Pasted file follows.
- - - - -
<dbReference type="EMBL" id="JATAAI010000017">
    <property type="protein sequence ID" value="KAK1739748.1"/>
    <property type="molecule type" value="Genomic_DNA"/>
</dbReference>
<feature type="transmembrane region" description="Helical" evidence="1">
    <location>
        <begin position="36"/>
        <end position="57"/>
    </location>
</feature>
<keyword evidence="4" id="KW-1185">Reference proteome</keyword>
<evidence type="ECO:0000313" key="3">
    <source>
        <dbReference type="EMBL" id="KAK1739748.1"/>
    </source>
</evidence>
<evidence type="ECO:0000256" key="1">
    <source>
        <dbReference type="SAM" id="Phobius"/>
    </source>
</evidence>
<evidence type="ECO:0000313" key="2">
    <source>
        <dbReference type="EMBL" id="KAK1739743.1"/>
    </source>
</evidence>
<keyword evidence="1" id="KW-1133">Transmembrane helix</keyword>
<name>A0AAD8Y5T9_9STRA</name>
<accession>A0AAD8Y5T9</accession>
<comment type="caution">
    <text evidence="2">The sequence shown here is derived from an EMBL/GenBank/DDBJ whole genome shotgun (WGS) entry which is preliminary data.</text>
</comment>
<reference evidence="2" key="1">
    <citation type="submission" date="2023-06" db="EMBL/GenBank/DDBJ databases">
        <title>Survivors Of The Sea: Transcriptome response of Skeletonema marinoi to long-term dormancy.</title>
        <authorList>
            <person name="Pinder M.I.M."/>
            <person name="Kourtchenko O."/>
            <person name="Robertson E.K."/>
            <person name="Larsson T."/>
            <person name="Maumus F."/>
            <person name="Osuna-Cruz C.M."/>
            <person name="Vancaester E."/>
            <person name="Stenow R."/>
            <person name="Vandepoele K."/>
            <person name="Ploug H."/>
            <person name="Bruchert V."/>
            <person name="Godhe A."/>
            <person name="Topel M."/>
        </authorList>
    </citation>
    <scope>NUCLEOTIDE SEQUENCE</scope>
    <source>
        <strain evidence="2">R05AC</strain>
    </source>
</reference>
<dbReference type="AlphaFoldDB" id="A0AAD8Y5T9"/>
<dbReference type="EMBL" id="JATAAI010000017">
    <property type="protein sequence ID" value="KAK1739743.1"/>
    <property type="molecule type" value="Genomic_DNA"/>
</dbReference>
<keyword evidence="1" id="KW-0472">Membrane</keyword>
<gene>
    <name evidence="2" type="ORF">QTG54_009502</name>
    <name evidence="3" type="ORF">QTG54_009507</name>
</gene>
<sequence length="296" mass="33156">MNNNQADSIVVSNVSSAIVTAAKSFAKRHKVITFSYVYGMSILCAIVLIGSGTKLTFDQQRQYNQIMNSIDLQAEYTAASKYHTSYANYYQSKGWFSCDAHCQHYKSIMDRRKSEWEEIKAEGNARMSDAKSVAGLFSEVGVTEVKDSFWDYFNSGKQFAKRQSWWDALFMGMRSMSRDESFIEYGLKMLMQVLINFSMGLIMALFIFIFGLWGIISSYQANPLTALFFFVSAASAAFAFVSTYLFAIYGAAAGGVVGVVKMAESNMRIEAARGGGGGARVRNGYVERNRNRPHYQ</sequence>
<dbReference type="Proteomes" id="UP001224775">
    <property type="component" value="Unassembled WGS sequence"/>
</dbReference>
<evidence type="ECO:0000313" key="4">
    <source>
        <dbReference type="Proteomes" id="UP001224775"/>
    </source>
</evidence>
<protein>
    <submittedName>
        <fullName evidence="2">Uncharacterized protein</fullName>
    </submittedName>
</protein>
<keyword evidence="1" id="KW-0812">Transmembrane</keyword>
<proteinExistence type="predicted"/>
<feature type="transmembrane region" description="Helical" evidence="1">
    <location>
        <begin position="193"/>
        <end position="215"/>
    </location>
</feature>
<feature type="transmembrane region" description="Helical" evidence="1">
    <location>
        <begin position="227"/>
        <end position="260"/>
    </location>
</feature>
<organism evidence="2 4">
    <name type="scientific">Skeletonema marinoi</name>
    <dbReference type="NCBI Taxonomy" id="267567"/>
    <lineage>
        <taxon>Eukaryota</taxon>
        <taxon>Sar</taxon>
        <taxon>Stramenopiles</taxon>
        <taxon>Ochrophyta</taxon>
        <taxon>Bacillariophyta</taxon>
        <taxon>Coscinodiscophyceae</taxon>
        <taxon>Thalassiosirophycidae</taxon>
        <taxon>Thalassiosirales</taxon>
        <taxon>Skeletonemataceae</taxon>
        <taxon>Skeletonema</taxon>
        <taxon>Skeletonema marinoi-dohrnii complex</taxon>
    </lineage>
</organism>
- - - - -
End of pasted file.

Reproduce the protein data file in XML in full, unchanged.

<dbReference type="EMBL" id="JATAAI010000017">
    <property type="protein sequence ID" value="KAK1739748.1"/>
    <property type="molecule type" value="Genomic_DNA"/>
</dbReference>
<feature type="transmembrane region" description="Helical" evidence="1">
    <location>
        <begin position="36"/>
        <end position="57"/>
    </location>
</feature>
<keyword evidence="4" id="KW-1185">Reference proteome</keyword>
<evidence type="ECO:0000313" key="3">
    <source>
        <dbReference type="EMBL" id="KAK1739748.1"/>
    </source>
</evidence>
<evidence type="ECO:0000256" key="1">
    <source>
        <dbReference type="SAM" id="Phobius"/>
    </source>
</evidence>
<evidence type="ECO:0000313" key="2">
    <source>
        <dbReference type="EMBL" id="KAK1739743.1"/>
    </source>
</evidence>
<keyword evidence="1" id="KW-1133">Transmembrane helix</keyword>
<name>A0AAD8Y5T9_9STRA</name>
<accession>A0AAD8Y5T9</accession>
<comment type="caution">
    <text evidence="2">The sequence shown here is derived from an EMBL/GenBank/DDBJ whole genome shotgun (WGS) entry which is preliminary data.</text>
</comment>
<reference evidence="2" key="1">
    <citation type="submission" date="2023-06" db="EMBL/GenBank/DDBJ databases">
        <title>Survivors Of The Sea: Transcriptome response of Skeletonema marinoi to long-term dormancy.</title>
        <authorList>
            <person name="Pinder M.I.M."/>
            <person name="Kourtchenko O."/>
            <person name="Robertson E.K."/>
            <person name="Larsson T."/>
            <person name="Maumus F."/>
            <person name="Osuna-Cruz C.M."/>
            <person name="Vancaester E."/>
            <person name="Stenow R."/>
            <person name="Vandepoele K."/>
            <person name="Ploug H."/>
            <person name="Bruchert V."/>
            <person name="Godhe A."/>
            <person name="Topel M."/>
        </authorList>
    </citation>
    <scope>NUCLEOTIDE SEQUENCE</scope>
    <source>
        <strain evidence="2">R05AC</strain>
    </source>
</reference>
<dbReference type="AlphaFoldDB" id="A0AAD8Y5T9"/>
<dbReference type="EMBL" id="JATAAI010000017">
    <property type="protein sequence ID" value="KAK1739743.1"/>
    <property type="molecule type" value="Genomic_DNA"/>
</dbReference>
<keyword evidence="1" id="KW-0472">Membrane</keyword>
<gene>
    <name evidence="2" type="ORF">QTG54_009502</name>
    <name evidence="3" type="ORF">QTG54_009507</name>
</gene>
<sequence length="296" mass="33156">MNNNQADSIVVSNVSSAIVTAAKSFAKRHKVITFSYVYGMSILCAIVLIGSGTKLTFDQQRQYNQIMNSIDLQAEYTAASKYHTSYANYYQSKGWFSCDAHCQHYKSIMDRRKSEWEEIKAEGNARMSDAKSVAGLFSEVGVTEVKDSFWDYFNSGKQFAKRQSWWDALFMGMRSMSRDESFIEYGLKMLMQVLINFSMGLIMALFIFIFGLWGIISSYQANPLTALFFFVSAASAAFAFVSTYLFAIYGAAAGGVVGVVKMAESNMRIEAARGGGGGARVRNGYVERNRNRPHYQ</sequence>
<dbReference type="Proteomes" id="UP001224775">
    <property type="component" value="Unassembled WGS sequence"/>
</dbReference>
<evidence type="ECO:0000313" key="4">
    <source>
        <dbReference type="Proteomes" id="UP001224775"/>
    </source>
</evidence>
<protein>
    <submittedName>
        <fullName evidence="2">Uncharacterized protein</fullName>
    </submittedName>
</protein>
<keyword evidence="1" id="KW-0812">Transmembrane</keyword>
<proteinExistence type="predicted"/>
<feature type="transmembrane region" description="Helical" evidence="1">
    <location>
        <begin position="193"/>
        <end position="215"/>
    </location>
</feature>
<feature type="transmembrane region" description="Helical" evidence="1">
    <location>
        <begin position="227"/>
        <end position="260"/>
    </location>
</feature>
<organism evidence="2 4">
    <name type="scientific">Skeletonema marinoi</name>
    <dbReference type="NCBI Taxonomy" id="267567"/>
    <lineage>
        <taxon>Eukaryota</taxon>
        <taxon>Sar</taxon>
        <taxon>Stramenopiles</taxon>
        <taxon>Ochrophyta</taxon>
        <taxon>Bacillariophyta</taxon>
        <taxon>Coscinodiscophyceae</taxon>
        <taxon>Thalassiosirophycidae</taxon>
        <taxon>Thalassiosirales</taxon>
        <taxon>Skeletonemataceae</taxon>
        <taxon>Skeletonema</taxon>
        <taxon>Skeletonema marinoi-dohrnii complex</taxon>
    </lineage>
</organism>